Russian jets have targeted areas controlled by the Islamic State (Isis) in Syria, including its de facto capital Raqqa, killing at least 12 jihadists, according to reports from a monitoring group and the Russian defence ministry. On the evening of 1 October air strikes on Raqqa province hit an IS training camp and a command post, widening the scope of an aerial bombing campaign that had previously targeted non-IS rebel groups opposed to the regime of Bashar al-Assad.

The training camp, near the village of Maadan Jadid, 70km (43 miles) east of Raqqa city, and a command post at Kasrat Faraj, southwest of the city, were struck by a Russian Su-34 − the most modern aircraft so far to have taken part in the three-day old military operation.

Some 18 sorties have been conducted in 24 hours, bringing to 30 the total number of strikes in Syria. The Syrian Observatory of Human Rights (SOHR), a-UK based opposition group, has said that the strikes had killed a dozen jihadists.

"Last night, Russian strikes on the western edges of Raqqa city, and near the Tabqa military airport, killed 12 ISIS jihadists," it said.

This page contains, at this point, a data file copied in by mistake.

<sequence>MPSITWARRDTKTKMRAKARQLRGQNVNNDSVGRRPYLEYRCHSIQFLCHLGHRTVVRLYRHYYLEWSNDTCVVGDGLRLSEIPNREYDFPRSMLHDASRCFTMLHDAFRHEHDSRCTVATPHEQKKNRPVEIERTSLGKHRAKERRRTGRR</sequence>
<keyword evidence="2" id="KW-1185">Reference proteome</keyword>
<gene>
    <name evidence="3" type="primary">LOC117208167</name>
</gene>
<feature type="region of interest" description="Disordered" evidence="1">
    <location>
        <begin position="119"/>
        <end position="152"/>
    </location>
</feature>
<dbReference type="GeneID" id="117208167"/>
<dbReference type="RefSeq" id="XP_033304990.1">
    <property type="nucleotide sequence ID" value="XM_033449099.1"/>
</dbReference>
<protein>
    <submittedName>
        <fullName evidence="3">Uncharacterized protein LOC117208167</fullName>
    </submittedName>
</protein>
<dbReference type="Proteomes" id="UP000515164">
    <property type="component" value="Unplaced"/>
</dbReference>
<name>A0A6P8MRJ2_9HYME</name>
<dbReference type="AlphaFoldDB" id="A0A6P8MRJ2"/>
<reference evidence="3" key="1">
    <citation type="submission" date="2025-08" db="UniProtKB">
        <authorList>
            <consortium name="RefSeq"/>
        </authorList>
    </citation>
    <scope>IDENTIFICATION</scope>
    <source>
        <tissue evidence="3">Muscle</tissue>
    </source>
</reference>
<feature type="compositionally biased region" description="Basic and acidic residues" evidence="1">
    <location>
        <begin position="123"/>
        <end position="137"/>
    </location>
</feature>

Russian air strikes Syria
Men examine a crater caused by what activists said was a Russian air strike in Latamneh city on 30 September Reuters

Russian raids also shattered a command post and communications centre "held by IS" in Dar Tazzah, northern Aleppo province, and other depots in Maaret al-Numan and Habeet in northwest Idlib province, the Russian defence ministry said, as well as another "IS command post" in Kafr Zeita, in central Hama province.

However, the Observatory and rebel groups from the ground stated that none of these areas are held by IS. Most are controlled by al-Qaeda-linked al-Nusra front and other Islamist groups.

A senior Russian lawmaker has claimed that the campaign in Syria will last between three to four months and bombardments will intensify. Russian President Vladimir Putin is set to meet with his French counterpart in Paris on 2 October to discuss peace efforts in Ukraine, but the agenda is expected to be dwarfed by the Kremlin's recent entry into the Syria conflict.

Washington has claimed that the Russian campaign is just an excuse to help Assad reclaim lost territory.